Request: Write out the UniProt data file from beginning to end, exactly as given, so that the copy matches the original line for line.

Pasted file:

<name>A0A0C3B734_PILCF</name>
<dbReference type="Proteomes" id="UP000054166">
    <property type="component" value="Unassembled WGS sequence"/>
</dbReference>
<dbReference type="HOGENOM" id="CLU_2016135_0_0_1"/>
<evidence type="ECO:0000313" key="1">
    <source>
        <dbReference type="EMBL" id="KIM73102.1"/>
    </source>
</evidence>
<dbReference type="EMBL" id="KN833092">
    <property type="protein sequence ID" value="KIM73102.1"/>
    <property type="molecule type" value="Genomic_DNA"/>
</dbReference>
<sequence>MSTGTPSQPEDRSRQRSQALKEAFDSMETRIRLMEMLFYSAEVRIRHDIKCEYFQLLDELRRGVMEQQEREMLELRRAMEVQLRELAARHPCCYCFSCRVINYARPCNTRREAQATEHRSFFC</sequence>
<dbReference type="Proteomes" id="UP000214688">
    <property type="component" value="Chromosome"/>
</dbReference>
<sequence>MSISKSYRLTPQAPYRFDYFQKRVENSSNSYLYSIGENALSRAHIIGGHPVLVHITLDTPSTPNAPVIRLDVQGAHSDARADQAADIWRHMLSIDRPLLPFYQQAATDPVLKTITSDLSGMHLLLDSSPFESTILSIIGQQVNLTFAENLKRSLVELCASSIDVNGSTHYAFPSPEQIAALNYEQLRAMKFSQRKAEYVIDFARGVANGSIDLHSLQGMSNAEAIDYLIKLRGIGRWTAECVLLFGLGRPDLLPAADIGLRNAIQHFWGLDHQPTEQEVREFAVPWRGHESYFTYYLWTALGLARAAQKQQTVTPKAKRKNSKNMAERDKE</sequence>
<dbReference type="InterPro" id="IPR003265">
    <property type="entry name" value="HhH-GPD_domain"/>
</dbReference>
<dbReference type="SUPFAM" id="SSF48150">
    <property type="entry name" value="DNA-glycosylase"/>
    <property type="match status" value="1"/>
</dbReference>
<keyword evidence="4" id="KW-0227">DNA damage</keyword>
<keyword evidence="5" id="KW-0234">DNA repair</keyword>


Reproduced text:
<name>A0A0C3B734_PILCF</name>
<dbReference type="Proteomes" id="UP000054166">
    <property type="component" value="Unassembled WGS sequence"/>
</dbReference>
<dbReference type="HOGENOM" id="CLU_2016135_0_0_1"/>
<evidence type="ECO:0000313" key="1">
    <source>
        <dbReference type="EMBL" id="KIM73102.1"/>
    </source>
</evidence>
<dbReference type="EMBL" id="KN833092">
    <property type="protein sequence ID" value="KIM73102.1"/>
    <property type="molecule type" value="Genomic_DNA"/>
</dbReference>
<sequence>MSTGTPSQPEDRSRQRSQALKEAFDSMETRIRLMEMLFYSAEVRIRHDIKCEYFQLLDELRRGVMEQQEREMLELRRAMEVQLRELAARHPCCYCFSCRVINYARPCNTRREAQATEHRSFFC</sequence>
<dbReference type="Proteomes" id="UP000214688">
    <property type="component" value="Chromosome"/>
</dbReference>
<sequence>MSISKSYRLTPQAPYRFDYFQKRVENSSNSYLYSIGENALSRAHIIGGHPVLVHITLDTPSTPNAPVIRLDVQGAHSDARADQAADIWRHMLSIDRPLLPFYQQAATDPVLKTITSDLSGMHLLLDSSPFESTILSIIGQQVNLTFAENLKRSLVELCASSIDVNGSTHYAFPSPEQIAALNYEQLRAMKFSQRKAEYVIDFARGVANGSIDLHSLQGMSNAEAIDYLIKLRGIGRWTAECVLLFGLGRPDLLPAADIGLRNAIQHFWGLDHQPTEQEVREFAVPWRGHESYFTYYLWTALGLARAAQKQQTVTPKAKRKNSKNMAERDKE</sequence>
<dbReference type="InterPro" id="IPR003265">
    <property type="entry name" value="HhH-GPD_domain"/>
</dbReference>
<dbReference type="SUPFAM" id="SSF48150">
    <property type="entry name" value="DNA-glycosylase"/>
    <property type="match status" value="1"/>
</dbReference>
<keyword evidence="4" id="KW-0227">DNA damage</keyword>
<keyword evidence="5" id="KW-0234">DNA repair</keyword>